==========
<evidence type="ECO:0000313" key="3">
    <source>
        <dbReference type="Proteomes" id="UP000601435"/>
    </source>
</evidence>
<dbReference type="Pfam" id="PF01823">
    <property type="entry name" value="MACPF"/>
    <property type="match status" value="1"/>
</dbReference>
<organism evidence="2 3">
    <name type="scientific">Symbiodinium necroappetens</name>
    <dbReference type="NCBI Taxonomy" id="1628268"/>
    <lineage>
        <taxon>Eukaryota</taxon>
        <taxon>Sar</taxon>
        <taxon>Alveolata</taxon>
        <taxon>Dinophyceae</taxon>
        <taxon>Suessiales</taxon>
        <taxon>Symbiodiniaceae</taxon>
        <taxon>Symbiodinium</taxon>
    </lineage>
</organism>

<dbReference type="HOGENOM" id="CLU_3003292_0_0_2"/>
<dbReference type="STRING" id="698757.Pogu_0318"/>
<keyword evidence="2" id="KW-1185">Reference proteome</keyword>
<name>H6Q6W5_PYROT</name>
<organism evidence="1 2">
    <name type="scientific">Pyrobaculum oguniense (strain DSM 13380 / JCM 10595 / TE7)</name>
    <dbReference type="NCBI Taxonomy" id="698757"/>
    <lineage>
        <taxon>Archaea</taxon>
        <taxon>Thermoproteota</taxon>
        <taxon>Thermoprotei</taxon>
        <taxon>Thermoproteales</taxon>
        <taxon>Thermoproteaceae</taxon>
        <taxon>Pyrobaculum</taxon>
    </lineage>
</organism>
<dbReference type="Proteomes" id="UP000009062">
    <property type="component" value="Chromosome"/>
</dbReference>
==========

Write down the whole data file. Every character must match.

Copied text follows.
<evidence type="ECO:0000313" key="3">
    <source>
        <dbReference type="Proteomes" id="UP000601435"/>
    </source>
</evidence>
<dbReference type="Pfam" id="PF01823">
    <property type="entry name" value="MACPF"/>
    <property type="match status" value="1"/>
</dbReference>
<organism evidence="2 3">
    <name type="scientific">Symbiodinium necroappetens</name>
    <dbReference type="NCBI Taxonomy" id="1628268"/>
    <lineage>
        <taxon>Eukaryota</taxon>
        <taxon>Sar</taxon>
        <taxon>Alveolata</taxon>
        <taxon>Dinophyceae</taxon>
        <taxon>Suessiales</taxon>
        <taxon>Symbiodiniaceae</taxon>
        <taxon>Symbiodinium</taxon>
    </lineage>
</organism>

<dbReference type="HOGENOM" id="CLU_3003292_0_0_2"/>
<dbReference type="STRING" id="698757.Pogu_0318"/>
<keyword evidence="2" id="KW-1185">Reference proteome</keyword>
<name>H6Q6W5_PYROT</name>
<organism evidence="1 2">
    <name type="scientific">Pyrobaculum oguniense (strain DSM 13380 / JCM 10595 / TE7)</name>
    <dbReference type="NCBI Taxonomy" id="698757"/>
    <lineage>
        <taxon>Archaea</taxon>
        <taxon>Thermoproteota</taxon>
        <taxon>Thermoprotei</taxon>
        <taxon>Thermoproteales</taxon>
        <taxon>Thermoproteaceae</taxon>
        <taxon>Pyrobaculum</taxon>
    </lineage>
</organism>
<dbReference type="Proteomes" id="UP000009062">
    <property type="component" value="Chromosome"/>
</dbReference>